“Mixed and misinformation” contributed to delays assisting with flooding relief work, say council officers

The now-closed emergency flooding hub in Reeth Memorial Hall. Photo: Guy Carpenter.

Richmondshire District Council says “mixed and misinformation” contributed to delays aiding the community-led relief effort in Swaledale and Arkengarthdale following last month’s flooding.

In the aftermath of the flooding on July 30, local residents opened an emergency hub at Reeth Memorial Hall.

Residents carried out numerous tasks from the hub, including distributing food to those whose homes had been flooded, trying to arrange emergency accommodation for people, feeding volunteers, checking on vulnerable people, liaising with GPs to ensure people in hard to reach areas had their medication, and coordinating donations of food and clothing.

However, it was not until Friday when staff from Richmondshire District Council arrived to help coordinate the relief effort.

North Yorkshire County Council says members of its Major Incident Response Team also arrived in the hall on Friday, although volunteers say it was Saturday before they arrived.

The response team included volunteers from Team Rubicon, a group made up of mainly ex-forces professional who are trained in disaster response, as well as members of the Ready for Anything group, a team of volunteers former after the Boxing Day floods in 2015 by City of York Council.

The delays were criticised by volunteers leading the relief effort at the time, although efforts since those first few days to help the communities recover from the flooding have been welcomed.

Richmondshire Today asked Richmondshire District Council about the delayed in posting staff to help the relief effort at the hall.

A council spokesperson said: “As information on the incident was being received we prioritised need based on that – we had people in the Dales from early Wednesday reacting to the incident.

“There was a good deal of mixed and misinformation in the early stage.

“Richmondshire took over the recovery phase at 3.30pm on July 31 and as soon as we found out about the Reeth Community Hub officers were sent out to help staff it.”

Asked about what lessons the authority had learnt following the incident, the spokesperson added: “After all major incidents there are lots of lessons learned, but we are not in a position to analyse them yet as we are still dealing with an on going recovery phase – once that is completed there will be a wash up meeting with all the parties to discuss what we did well / not so well and what we can learn from the incident.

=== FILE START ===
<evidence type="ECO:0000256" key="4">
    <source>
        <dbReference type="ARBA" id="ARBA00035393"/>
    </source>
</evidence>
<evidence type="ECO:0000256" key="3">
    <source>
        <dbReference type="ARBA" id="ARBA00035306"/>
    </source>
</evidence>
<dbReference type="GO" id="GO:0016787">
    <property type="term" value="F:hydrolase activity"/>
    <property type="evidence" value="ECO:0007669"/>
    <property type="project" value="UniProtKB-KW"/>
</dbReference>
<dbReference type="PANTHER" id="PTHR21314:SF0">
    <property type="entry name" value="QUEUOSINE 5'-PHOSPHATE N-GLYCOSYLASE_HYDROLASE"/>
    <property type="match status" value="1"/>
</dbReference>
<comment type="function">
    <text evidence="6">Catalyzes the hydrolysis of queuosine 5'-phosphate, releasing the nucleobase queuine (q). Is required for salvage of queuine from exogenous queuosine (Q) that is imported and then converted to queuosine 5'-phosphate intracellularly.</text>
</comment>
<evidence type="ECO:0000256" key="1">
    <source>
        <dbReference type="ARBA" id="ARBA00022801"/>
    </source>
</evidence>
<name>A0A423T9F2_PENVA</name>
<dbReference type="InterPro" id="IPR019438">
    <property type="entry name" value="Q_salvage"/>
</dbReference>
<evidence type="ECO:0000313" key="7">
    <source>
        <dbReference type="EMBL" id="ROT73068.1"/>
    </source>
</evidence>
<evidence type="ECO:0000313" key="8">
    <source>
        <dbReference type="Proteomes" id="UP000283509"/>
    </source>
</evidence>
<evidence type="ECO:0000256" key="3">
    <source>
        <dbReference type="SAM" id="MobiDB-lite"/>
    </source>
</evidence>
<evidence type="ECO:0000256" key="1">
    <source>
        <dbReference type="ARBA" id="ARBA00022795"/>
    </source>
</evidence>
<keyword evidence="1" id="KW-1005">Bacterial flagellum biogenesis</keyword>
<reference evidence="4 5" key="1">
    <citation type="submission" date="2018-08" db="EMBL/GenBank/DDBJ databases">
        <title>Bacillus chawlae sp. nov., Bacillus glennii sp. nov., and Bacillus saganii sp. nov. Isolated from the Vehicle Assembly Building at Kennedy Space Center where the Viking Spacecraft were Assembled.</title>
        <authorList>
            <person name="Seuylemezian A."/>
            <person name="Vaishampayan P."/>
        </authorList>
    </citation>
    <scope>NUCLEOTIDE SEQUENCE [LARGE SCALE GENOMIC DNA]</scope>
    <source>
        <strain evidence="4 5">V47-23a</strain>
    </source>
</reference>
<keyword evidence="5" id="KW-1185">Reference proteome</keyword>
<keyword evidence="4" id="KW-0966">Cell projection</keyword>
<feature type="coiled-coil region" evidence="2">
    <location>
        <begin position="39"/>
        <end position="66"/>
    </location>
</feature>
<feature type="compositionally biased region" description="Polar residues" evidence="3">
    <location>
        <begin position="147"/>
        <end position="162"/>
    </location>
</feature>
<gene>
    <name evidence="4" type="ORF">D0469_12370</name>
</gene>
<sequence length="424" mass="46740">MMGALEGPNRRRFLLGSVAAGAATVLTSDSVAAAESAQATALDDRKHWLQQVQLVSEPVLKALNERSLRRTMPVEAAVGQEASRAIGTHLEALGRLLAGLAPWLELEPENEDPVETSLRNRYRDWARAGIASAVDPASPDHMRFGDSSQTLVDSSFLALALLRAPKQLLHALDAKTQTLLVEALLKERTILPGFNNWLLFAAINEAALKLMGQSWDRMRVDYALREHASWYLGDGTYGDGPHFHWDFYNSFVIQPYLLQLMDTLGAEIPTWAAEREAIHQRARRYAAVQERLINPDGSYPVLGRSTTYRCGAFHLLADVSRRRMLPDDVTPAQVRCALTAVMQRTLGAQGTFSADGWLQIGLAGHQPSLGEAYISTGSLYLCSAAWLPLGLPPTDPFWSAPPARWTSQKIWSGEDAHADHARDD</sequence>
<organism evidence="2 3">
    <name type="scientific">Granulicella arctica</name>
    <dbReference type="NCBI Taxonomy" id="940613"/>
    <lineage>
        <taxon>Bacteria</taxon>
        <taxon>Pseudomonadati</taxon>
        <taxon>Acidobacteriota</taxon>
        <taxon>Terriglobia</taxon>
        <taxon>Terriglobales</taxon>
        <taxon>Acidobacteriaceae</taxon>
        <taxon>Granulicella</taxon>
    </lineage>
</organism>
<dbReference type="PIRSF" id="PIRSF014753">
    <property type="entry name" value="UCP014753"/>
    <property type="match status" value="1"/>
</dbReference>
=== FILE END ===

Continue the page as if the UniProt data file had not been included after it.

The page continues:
“Fortunately these incidents of flash flooding are rare and although there are plans in place to mobilise resources each incident is different.

“Also this occurred when some council officers were away on annual leave which stretched resources.”

Richmondshire Today also contacted North Yorkshire County Council about the its response in the immediate aftermath of the floods.

A spokesperson for the county council said: “The Resilience and Emergency Team and MIRT were sent to Leyburn and Langthwaite on Thursday at the request of Richmondshire District Council who lead on recovery and were in the memorial hall in Reeth from Friday.

“This is documented in the response log.”

It has also emerged that in the wake of the flooding a ‘rest centre’ was identified at Richmond School following the flooding, as well as a pub in Leyburn, despite roads between Richmond and the worst affected areas in Swaledale being closed due to flooding damage.

The county council spokesperson said: “There is a well-established multi-agency response via the North Yorkshire Local Resilience Forum, to any incident of this nature and this operated from Tuesday evening when it became evident that some areas had suffered impact from the flash floods.

“Rest centres were immediately identified in Richmond School (which was put on standby) and a public house in Leyburn.

“A tried and tested protocol is followed for contacting vulnerable people.

“Decisions are taken via the NYLRF in a shared decision making model which is best practice.

“Communication was passed down to officers on the ground across all the agencies involved. At this stage the response was coordinated by the police.”